Nigeria Stocks Near 3 1/2 Year Low As Naira Hits 300/US$ On Black Market


Jan 13 Nigerian stocks fell 3.6 percent to near a three-and-half-year low on Wednesday after the local currency hit a new trough of 300 per dollar on the black market, weighed down by sliding oil prices and the central bank decision to curb dollar supply.

Currency and stock markets have been hard hit by the persistent fall in crude, Nigeria's main export, triggering a fall in government revenues and exit of foreign investors from the local bourse.

Brent crude, which gives Nigeria around 95 percent of its foreign earnings, fell to $30 a barrel for the first time in twelve years on Tuesday.

"With pressure on foreign reserves and oil prices at $30 per barrel, devaluation is now unavoidable. The issue will be the quantum and methodology," said Samir Gadio, head of Africa strategy at Standard Chartered Bank.

The central bank on Monday stopped the sale of dollars to retail foreign exchange operators saying they were using up the country's foreign reserves for illegal transactions and selling the dollar above the bank's official rate of 197 naira.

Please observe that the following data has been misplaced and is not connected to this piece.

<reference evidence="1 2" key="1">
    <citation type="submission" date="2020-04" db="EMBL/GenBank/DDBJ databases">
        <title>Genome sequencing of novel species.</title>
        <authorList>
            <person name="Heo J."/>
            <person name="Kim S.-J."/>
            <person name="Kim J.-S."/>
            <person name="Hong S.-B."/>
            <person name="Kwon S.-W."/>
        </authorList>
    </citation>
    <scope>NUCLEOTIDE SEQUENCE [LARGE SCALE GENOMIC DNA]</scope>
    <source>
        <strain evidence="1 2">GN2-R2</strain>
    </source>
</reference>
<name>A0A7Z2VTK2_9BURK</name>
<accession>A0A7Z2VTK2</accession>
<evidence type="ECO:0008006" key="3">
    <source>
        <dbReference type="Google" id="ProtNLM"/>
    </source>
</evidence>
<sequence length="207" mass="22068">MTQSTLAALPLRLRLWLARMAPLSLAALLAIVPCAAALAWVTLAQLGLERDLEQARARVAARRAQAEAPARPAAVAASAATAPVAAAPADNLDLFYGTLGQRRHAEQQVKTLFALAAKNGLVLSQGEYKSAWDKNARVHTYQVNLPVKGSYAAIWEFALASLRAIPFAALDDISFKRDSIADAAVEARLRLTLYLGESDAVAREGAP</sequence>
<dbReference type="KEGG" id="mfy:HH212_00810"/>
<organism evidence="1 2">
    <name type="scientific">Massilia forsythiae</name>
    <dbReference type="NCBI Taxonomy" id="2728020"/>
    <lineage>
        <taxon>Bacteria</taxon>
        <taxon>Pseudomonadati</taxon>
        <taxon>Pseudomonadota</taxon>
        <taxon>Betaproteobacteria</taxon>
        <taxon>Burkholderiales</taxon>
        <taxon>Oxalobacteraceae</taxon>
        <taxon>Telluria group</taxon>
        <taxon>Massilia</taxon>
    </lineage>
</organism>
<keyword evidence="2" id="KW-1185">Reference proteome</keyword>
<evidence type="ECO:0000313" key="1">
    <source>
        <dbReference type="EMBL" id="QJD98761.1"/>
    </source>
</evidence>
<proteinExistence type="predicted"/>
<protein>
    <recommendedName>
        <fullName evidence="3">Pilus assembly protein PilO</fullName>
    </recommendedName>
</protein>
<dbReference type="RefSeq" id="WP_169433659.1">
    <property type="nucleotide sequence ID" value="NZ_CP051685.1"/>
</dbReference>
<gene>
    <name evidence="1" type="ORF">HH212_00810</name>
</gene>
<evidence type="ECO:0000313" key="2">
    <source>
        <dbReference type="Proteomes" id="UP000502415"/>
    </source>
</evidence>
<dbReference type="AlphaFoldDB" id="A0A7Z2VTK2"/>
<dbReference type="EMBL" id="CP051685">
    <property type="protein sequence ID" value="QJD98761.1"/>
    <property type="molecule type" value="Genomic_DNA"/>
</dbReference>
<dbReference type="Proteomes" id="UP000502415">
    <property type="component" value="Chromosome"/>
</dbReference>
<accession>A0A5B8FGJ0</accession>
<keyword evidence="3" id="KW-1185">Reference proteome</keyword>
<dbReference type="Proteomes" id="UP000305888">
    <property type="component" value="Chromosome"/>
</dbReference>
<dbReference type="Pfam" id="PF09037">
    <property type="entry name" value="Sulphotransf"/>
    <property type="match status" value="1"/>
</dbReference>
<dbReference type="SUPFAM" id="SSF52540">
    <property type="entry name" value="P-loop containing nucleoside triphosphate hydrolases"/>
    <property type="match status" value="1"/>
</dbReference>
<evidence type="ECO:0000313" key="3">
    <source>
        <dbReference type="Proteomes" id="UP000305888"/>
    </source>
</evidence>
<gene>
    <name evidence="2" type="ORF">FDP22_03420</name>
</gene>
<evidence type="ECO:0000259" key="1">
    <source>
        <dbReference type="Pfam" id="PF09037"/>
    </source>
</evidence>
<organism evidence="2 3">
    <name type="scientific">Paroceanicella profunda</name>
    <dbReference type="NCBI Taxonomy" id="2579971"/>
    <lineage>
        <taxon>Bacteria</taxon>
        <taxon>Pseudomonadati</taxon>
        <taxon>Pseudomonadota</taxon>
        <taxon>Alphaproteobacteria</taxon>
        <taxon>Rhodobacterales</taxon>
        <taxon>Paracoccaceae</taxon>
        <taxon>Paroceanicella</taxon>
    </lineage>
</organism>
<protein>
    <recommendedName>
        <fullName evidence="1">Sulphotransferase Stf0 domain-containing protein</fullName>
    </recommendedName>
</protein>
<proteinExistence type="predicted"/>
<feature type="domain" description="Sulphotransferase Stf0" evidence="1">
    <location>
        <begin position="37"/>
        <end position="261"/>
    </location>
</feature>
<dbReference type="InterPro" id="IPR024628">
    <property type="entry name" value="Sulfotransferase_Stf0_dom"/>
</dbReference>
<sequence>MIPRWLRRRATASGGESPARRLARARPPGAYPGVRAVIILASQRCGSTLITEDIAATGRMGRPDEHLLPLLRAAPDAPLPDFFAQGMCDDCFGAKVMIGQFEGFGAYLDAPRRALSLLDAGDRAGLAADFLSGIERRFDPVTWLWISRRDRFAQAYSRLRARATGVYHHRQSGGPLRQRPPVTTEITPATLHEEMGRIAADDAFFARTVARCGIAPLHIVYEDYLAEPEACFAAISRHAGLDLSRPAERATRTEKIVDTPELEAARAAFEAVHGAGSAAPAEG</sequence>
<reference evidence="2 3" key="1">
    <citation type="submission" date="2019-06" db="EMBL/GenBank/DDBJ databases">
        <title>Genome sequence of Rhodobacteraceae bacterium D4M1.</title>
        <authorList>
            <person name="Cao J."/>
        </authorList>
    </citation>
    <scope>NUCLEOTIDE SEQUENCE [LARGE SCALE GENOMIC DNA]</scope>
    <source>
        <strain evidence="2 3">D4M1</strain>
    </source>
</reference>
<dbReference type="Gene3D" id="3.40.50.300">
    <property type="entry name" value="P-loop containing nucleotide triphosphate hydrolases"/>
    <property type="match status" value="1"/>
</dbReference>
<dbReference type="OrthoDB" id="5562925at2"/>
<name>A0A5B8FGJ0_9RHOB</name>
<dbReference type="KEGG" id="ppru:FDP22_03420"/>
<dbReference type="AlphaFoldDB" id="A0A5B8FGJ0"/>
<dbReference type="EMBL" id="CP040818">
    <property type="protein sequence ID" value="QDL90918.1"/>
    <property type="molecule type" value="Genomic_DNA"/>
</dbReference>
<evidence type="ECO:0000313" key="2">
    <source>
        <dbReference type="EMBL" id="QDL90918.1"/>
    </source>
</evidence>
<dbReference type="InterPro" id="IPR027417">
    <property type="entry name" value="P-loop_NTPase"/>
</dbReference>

On Wednesday, bureaux de change traders were quoting to sell dollars at a record low of between 290 to 300 naira citing thin liquidity. The unofficial market accounts for less than 5 percent of total dollar trades in Nigeria.

The stock index, which has the second-biggest weighting after Kuwait on the MSCI frontier market index, fell to 25,206 points, dropping to levels last reached in September 2012. The index is down 9.1 percent in its eight days of trading this year, after shedding 17.4 percent last year.

"The market is facing acute dollar shortages, even many people who want to buy at 300 naira cannot find the dollar," said Aminu Gwadabe, the head of Nigeria's bureaux de change association. (Additional reporting by Oludare Mayowa; Editing by Andrew Heavens)